These Are the Cleanest Chain Restaurants in America
One of these restaurants was just recently named "best" in the nation.
We can't always make the food we eat with our own hands—which means we rely on strangers to keep clean when feeding us.
Luckily, a consumer data agency has collected feedback from diners on the cleanliness of the restaurants they ate in—everything from how clean the flatware and glassware was to the state of the restaurants' bathrooms—all so you can get a good sense of which chain restaurants are least likely to make you sick when you eat there.
The agency, Technomic, combined this information with publicly available health data and presented a list of restaurants that are "winning at cleanliness," according to the publication Restaurant Business. The list is divided into two categories: "limited service," including fast-food and fast-casual chains, and "full service," which are sit-down restaurants where you'd expect table service.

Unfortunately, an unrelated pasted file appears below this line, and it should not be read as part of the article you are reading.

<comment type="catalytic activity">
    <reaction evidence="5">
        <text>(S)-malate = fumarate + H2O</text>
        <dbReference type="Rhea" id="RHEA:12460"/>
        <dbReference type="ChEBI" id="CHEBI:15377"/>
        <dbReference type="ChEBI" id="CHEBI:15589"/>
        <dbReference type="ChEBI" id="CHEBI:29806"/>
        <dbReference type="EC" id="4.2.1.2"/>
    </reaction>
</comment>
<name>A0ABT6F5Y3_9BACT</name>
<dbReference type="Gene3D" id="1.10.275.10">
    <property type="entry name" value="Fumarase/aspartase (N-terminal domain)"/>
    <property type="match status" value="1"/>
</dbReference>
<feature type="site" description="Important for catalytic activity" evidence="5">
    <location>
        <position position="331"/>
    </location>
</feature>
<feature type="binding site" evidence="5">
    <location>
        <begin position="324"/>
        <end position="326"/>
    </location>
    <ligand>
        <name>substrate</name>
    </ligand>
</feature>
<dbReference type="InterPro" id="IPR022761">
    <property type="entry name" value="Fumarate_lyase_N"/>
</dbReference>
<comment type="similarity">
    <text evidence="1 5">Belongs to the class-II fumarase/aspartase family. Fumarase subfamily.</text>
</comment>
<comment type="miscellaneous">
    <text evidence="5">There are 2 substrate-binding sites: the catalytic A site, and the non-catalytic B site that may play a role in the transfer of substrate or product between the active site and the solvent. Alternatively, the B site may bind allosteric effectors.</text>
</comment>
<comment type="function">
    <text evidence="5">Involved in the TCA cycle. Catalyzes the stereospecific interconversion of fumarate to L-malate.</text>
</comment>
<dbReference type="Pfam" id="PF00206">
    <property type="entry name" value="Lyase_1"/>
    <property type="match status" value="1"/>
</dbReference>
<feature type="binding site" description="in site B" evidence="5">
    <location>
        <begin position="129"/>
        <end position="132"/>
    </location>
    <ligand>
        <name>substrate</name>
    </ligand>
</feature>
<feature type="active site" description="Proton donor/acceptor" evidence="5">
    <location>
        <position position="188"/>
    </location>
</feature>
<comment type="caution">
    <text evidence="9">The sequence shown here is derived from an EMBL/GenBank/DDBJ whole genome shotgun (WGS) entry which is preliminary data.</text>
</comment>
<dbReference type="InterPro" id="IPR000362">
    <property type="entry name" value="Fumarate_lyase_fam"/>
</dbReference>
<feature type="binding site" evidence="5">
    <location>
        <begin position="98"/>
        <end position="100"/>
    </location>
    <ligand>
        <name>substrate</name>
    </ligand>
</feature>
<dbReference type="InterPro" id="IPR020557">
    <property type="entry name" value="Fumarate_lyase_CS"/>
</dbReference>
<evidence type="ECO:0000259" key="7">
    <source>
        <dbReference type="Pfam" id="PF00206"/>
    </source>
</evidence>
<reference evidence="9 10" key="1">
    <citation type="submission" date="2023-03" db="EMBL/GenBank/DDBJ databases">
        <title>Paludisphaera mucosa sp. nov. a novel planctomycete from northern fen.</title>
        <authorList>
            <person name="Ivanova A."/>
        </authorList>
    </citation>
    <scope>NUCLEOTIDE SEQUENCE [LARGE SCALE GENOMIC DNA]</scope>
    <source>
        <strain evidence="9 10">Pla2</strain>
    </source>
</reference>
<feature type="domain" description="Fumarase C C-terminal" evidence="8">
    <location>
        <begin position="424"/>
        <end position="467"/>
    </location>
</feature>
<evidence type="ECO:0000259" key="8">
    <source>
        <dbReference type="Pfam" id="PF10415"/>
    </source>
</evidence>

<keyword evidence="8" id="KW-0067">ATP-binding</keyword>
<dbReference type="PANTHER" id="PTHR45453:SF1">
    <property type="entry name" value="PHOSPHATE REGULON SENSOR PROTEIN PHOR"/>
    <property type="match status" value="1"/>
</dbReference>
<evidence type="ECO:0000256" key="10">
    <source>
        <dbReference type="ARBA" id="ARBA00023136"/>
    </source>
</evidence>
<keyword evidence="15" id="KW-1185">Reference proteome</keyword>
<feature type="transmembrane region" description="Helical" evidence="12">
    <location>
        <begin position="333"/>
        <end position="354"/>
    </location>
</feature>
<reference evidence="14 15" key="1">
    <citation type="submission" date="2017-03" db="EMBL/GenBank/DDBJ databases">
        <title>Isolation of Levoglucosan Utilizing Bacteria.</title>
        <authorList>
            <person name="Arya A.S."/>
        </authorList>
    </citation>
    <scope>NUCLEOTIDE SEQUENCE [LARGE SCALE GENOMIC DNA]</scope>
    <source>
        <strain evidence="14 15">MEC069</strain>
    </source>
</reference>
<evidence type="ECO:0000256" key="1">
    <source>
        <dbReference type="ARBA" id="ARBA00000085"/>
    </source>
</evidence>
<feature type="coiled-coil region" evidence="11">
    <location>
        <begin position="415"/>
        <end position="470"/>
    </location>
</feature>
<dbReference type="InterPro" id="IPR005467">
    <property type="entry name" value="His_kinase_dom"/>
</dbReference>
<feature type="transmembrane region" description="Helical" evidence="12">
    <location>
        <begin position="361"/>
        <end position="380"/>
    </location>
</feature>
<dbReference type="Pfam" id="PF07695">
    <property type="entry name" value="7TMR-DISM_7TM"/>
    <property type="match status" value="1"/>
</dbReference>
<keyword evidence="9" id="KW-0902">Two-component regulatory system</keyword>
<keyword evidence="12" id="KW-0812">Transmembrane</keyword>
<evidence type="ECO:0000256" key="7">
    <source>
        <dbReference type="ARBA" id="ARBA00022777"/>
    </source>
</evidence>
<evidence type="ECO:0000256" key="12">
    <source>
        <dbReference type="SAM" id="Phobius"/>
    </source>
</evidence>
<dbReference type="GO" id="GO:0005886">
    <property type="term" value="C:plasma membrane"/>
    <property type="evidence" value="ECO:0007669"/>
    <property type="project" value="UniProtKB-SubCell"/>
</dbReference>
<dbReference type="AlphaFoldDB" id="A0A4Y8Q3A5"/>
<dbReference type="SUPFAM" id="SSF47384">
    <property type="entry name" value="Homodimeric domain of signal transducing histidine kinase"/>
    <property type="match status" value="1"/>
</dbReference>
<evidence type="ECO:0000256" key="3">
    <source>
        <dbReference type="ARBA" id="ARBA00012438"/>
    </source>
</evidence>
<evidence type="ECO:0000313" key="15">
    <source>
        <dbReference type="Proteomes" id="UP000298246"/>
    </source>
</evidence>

The top contenders in the fast-casual category might disappoint you—most of America's leading fast-food chains are absent. Sandwich chain Firehouse Subs, Culver's, a burger joint known for frozen custard, and Newk's Eatery, a mostly Southeastern chain known for its sandwich-and-salad combo, are among the cleanest in this category. But the award for cleanest fast-casual chain actually goes to Chick-fil-A, the fried chicken restaurant that just recently claimed the title of America's "best." The chain also boasts gluten-free options, and even some (relatively) healthy choices.
You might be more familiar with the top five contenders in the full service category, many of which have restaurants across the nation. Carraba's Italian Grill comes in fifth place, where 64 percent of diners said they felt confident in the cleanliness of its kitchens and facilities, surpassed by The Capital Grill and competitor Brio Tuscan Grille. Seasons 52, an American grill focused on seasonal ingredients, snagged the no. 2 spot, just shy of Fleming's Prime, an upscale steakhouse and seafood chain that 70 percent of all diners gave a thumbs up to.
While we can use fellow diners' responses to assure ourselves that the risk of running into something unpleasant at one of these chains is lower than we'd expect, there's no true way to know all the ins and outs of commercial kitchens outside what local health boards have to say (refer to this handy guide to see the authority in charge of your area).
This Story Originally Appeared On Cooking Light